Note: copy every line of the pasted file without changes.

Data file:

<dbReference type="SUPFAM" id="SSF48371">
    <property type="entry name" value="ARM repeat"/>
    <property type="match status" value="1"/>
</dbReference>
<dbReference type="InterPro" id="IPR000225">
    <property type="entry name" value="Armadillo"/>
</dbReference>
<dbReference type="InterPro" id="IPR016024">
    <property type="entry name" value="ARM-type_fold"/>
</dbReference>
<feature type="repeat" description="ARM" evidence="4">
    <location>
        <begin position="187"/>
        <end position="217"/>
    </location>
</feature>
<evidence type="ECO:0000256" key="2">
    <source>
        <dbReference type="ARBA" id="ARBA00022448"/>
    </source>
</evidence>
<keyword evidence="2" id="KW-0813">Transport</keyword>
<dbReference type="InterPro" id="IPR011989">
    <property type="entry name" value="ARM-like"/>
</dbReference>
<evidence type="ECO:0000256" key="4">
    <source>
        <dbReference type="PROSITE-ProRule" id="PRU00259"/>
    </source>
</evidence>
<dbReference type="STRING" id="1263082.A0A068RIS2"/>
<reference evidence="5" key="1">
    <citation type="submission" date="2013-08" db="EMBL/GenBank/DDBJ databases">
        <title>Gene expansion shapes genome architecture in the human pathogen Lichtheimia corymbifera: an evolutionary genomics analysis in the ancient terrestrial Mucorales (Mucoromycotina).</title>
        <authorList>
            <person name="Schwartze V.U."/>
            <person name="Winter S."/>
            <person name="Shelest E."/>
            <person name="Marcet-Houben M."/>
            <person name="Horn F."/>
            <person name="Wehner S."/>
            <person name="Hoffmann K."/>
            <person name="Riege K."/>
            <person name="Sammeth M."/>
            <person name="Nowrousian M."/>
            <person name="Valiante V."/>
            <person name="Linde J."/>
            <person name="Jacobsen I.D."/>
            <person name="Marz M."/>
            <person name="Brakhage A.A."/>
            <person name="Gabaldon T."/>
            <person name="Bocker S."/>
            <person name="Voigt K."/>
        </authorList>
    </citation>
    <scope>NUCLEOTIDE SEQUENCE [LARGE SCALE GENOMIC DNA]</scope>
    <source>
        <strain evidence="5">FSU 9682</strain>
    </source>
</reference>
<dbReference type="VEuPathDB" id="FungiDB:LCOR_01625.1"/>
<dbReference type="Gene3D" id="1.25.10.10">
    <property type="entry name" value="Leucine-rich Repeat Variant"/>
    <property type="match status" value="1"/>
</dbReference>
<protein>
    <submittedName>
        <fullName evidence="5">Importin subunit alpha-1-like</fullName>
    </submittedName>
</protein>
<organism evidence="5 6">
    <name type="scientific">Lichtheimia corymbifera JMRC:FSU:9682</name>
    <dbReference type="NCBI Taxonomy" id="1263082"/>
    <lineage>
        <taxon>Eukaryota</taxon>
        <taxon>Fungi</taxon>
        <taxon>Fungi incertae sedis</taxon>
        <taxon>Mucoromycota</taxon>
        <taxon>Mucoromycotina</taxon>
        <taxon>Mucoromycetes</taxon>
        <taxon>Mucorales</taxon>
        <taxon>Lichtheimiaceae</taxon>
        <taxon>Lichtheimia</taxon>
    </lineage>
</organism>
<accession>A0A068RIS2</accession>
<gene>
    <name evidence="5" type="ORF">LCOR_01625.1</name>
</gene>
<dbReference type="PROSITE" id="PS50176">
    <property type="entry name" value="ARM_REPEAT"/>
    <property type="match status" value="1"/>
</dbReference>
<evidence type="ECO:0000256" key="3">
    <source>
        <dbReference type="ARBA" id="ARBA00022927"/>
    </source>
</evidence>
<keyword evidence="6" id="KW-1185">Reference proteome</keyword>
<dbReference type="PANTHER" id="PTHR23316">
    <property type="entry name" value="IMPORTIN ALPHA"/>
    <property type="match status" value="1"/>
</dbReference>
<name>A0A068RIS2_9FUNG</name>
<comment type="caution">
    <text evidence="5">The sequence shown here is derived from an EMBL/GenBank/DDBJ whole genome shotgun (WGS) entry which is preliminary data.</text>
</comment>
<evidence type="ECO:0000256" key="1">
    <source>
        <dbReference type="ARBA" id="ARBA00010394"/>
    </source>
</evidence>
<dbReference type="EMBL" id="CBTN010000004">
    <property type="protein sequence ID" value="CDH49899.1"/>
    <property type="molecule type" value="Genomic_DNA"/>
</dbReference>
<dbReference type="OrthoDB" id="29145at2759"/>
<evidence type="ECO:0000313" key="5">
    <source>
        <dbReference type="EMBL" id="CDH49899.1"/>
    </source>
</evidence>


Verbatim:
<dbReference type="SUPFAM" id="SSF48371">
    <property type="entry name" value="ARM repeat"/>
    <property type="match status" value="1"/>
</dbReference>
<dbReference type="InterPro" id="IPR000225">
    <property type="entry name" value="Armadillo"/>
</dbReference>
<dbReference type="InterPro" id="IPR016024">
    <property type="entry name" value="ARM-type_fold"/>
</dbReference>
<feature type="repeat" description="ARM" evidence="4">
    <location>
        <begin position="187"/>
        <end position="217"/>
    </location>
</feature>
<evidence type="ECO:0000256" key="2">
    <source>
        <dbReference type="ARBA" id="ARBA00022448"/>
    </source>
</evidence>
<keyword evidence="2" id="KW-0813">Transport</keyword>
<dbReference type="InterPro" id="IPR011989">
    <property type="entry name" value="ARM-like"/>
</dbReference>
<evidence type="ECO:0000256" key="4">
    <source>
        <dbReference type="PROSITE-ProRule" id="PRU00259"/>
    </source>
</evidence>
<dbReference type="STRING" id="1263082.A0A068RIS2"/>
<reference evidence="5" key="1">
    <citation type="submission" date="2013-08" db="EMBL/GenBank/DDBJ databases">
        <title>Gene expansion shapes genome architecture in the human pathogen Lichtheimia corymbifera: an evolutionary genomics analysis in the ancient terrestrial Mucorales (Mucoromycotina).</title>
        <authorList>
            <person name="Schwartze V.U."/>
            <person name="Winter S."/>
            <person name="Shelest E."/>
            <person name="Marcet-Houben M."/>
            <person name="Horn F."/>
            <person name="Wehner S."/>
            <person name="Hoffmann K."/>
            <person name="Riege K."/>
            <person name="Sammeth M."/>
            <person name="Nowrousian M."/>
            <person name="Valiante V."/>
            <person name="Linde J."/>
            <person name="Jacobsen I.D."/>
            <person name="Marz M."/>
            <person name="Brakhage A.A."/>
            <person name="Gabaldon T."/>
            <person name="Bocker S."/>
            <person name="Voigt K."/>
        </authorList>
    </citation>
    <scope>NUCLEOTIDE SEQUENCE [LARGE SCALE GENOMIC DNA]</scope>
    <source>
        <strain evidence="5">FSU 9682</strain>
    </source>
</reference>
<dbReference type="VEuPathDB" id="FungiDB:LCOR_01625.1"/>
<dbReference type="Gene3D" id="1.25.10.10">
    <property type="entry name" value="Leucine-rich Repeat Variant"/>
    <property type="match status" value="1"/>
</dbReference>
<protein>
    <submittedName>
        <fullName evidence="5">Importin subunit alpha-1-like</fullName>
    </submittedName>
</protein>
<organism evidence="5 6">
    <name type="scientific">Lichtheimia corymbifera JMRC:FSU:9682</name>
    <dbReference type="NCBI Taxonomy" id="1263082"/>
    <lineage>
        <taxon>Eukaryota</taxon>
        <taxon>Fungi</taxon>
        <taxon>Fungi incertae sedis</taxon>
        <taxon>Mucoromycota</taxon>
        <taxon>Mucoromycotina</taxon>
        <taxon>Mucoromycetes</taxon>
        <taxon>Mucorales</taxon>
        <taxon>Lichtheimiaceae</taxon>
        <taxon>Lichtheimia</taxon>
    </lineage>
</organism>
<accession>A0A068RIS2</accession>
<gene>
    <name evidence="5" type="ORF">LCOR_01625.1</name>
</gene>
<dbReference type="PROSITE" id="PS50176">
    <property type="entry name" value="ARM_REPEAT"/>
    <property type="match status" value="1"/>
</dbReference>
<evidence type="ECO:0000256" key="3">
    <source>
        <dbReference type="ARBA" id="ARBA00022927"/>
    </source>
</evidence>
<keyword evidence="6" id="KW-1185">Reference proteome</keyword>
<dbReference type="PANTHER" id="PTHR23316">
    <property type="entry name" value="IMPORTIN ALPHA"/>
    <property type="match status" value="1"/>
</dbReference>
<name>A0A068RIS2_9FUNG</name>
<comment type="caution">
    <text evidence="5">The sequence shown here is derived from an EMBL/GenBank/DDBJ whole genome shotgun (WGS) entry which is preliminary data.</text>
</comment>
<evidence type="ECO:0000256" key="1">
    <source>
        <dbReference type="ARBA" id="ARBA00010394"/>
    </source>
</evidence>
<dbReference type="EMBL" id="CBTN010000004">
    <property type="protein sequence ID" value="CDH49899.1"/>
    <property type="molecule type" value="Genomic_DNA"/>
</dbReference>
<dbReference type="OrthoDB" id="29145at2759"/>
<evidence type="ECO:0000313" key="5">
    <source>
        <dbReference type="EMBL" id="CDH49899.1"/>
    </source>
</evidence>